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A dirty bathroom fan and grill. Bathroom fans that share a home with pets tend to get this amount of dirt, dust, and dander.

Bathroom Fan Repair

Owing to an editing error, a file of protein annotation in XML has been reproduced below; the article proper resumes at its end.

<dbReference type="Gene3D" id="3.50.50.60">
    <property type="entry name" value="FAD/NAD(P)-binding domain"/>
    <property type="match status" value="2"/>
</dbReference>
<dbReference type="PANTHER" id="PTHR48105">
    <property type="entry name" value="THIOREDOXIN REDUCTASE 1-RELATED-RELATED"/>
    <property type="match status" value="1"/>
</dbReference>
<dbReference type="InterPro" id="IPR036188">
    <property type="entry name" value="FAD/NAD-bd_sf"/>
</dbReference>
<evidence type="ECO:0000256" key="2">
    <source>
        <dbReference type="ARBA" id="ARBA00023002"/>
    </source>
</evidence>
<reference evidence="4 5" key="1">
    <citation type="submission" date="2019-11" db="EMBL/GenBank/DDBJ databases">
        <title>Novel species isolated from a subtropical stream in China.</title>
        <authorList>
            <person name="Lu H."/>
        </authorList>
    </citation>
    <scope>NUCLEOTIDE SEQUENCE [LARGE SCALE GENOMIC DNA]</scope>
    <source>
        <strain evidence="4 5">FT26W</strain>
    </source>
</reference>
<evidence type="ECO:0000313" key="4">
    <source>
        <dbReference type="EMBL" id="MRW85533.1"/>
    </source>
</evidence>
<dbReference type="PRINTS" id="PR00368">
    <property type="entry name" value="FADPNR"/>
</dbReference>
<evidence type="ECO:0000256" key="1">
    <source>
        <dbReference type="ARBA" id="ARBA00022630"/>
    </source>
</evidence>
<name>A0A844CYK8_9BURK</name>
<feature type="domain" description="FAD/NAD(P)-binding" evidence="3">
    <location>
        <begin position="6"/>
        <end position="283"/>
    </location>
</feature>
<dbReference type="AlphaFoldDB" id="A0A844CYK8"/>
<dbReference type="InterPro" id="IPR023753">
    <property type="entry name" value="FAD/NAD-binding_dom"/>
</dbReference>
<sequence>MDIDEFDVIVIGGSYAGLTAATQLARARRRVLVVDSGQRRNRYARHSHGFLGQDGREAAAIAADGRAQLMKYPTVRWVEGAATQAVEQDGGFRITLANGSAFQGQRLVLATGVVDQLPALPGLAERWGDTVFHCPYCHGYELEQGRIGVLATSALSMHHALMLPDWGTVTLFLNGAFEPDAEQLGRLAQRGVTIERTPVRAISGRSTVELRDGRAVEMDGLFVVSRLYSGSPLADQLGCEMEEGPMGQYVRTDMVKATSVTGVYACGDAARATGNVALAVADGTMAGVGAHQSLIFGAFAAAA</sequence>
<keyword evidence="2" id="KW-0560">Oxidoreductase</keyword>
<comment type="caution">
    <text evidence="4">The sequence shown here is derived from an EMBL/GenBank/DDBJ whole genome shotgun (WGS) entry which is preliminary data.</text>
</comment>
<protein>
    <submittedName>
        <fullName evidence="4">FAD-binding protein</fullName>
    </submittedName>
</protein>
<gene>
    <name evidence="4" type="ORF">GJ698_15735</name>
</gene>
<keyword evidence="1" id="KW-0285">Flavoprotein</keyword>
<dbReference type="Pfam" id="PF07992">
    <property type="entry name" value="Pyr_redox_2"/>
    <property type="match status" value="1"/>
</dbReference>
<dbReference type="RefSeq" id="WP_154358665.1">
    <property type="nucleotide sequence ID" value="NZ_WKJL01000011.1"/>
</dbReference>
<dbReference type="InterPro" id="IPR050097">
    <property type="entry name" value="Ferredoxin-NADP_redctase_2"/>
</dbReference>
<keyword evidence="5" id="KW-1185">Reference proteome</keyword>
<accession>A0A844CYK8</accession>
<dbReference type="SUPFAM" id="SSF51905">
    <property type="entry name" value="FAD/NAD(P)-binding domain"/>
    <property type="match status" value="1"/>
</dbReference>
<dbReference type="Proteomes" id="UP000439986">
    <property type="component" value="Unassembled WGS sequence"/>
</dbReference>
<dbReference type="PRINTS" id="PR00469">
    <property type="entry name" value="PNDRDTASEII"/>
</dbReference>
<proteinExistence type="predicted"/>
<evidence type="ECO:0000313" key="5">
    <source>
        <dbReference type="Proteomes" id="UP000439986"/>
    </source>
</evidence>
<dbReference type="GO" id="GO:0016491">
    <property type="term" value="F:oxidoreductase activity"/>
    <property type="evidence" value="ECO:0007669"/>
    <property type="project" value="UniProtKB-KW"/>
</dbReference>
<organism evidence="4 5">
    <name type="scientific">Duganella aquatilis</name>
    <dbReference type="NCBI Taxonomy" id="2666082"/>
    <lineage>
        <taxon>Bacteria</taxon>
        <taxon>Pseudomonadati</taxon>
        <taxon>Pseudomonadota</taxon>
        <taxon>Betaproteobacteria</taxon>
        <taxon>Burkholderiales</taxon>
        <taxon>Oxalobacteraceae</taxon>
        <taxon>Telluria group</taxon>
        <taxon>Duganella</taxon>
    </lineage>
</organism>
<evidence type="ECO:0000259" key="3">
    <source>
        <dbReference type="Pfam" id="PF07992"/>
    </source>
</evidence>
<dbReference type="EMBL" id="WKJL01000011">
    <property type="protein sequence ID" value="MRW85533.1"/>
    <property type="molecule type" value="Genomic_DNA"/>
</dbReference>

Dear Mr. Electrician: The exhaust fan in my bathroom stopped working after making some exceptional noise for several weeks.  Does the bathroom fan need to be replaced or can it be repaired?  Is this something that a homeowner can do? Answer: In many homes it is possible that a homeowner can fix hers or his own bathroom exhaust fan.  Quite a few bathroom fans were manufactured for a simple and fast installation by the original installer.  Consequently the repair can be almost as simple.  NOTE: Some text links below go to applicable products on Amazon. Replacement Parts For Your Bathroom Fan The key to a successful bathroom fan repair is getting the correct replacement parts.  Many bath fan replacement parts are available, but identifying the correct parts can be a chore. When your bathroom fan was manufactured, a model number was labeled inside of the housing or the fan motor support bracket.  (Note: This is not the number on the motor itself)  The model number may be stamped into the metal or there may be a label glued inside somewhere. Some Nutone and Broan model bathroom fans that were originally installed by the builder of your home have a retrofit upgrade kit available to change out the motor and fan blade while the existing fan housing remains in place.  This is the easiest thing to do, and the manufacturer claims an improvement in noise and air movement.  The kit is also much cheaper than buying the replacement parts. The kit will have instructions and a small wrench in addition to a new motor, fan blade, grill, and two mounting brackets.  Basically you will be putting the new motor onto the new proper size bracket and putting it into the existing fan housing that is already in the ceiling.  There is also a flexible plastic strip that gets inserted into the housing to direct the airflow. In brief, you take out the existing motor and the attached fan blade, which are mounted on a metal plate that is held in place with a screw, nut, or sometimes just snapped in. The motor unplugs from a small electrical receptacle inside of the housing.  When using the upgrade kit there is no reason to do anything with the wiring.  The new motor will just plug into the existing electrical receptacle.  Before installing the new motor, clean the inside of the fan housing and check the backdraft damper to confirm that it moves freely.  More information about this simple retrofit is in my repair guide. I remember one time having to repair a customer's fan that did not have a model number anywhere.  I recognized the brand and called the customer service telephone line.  I described the fan and the person at the factory was able to give me the correct model number and also sold me the correct parts.  After I installed the new parts I made a point of writing the model number inside of the housing with a paint pen.  My free guide provides contact information for most...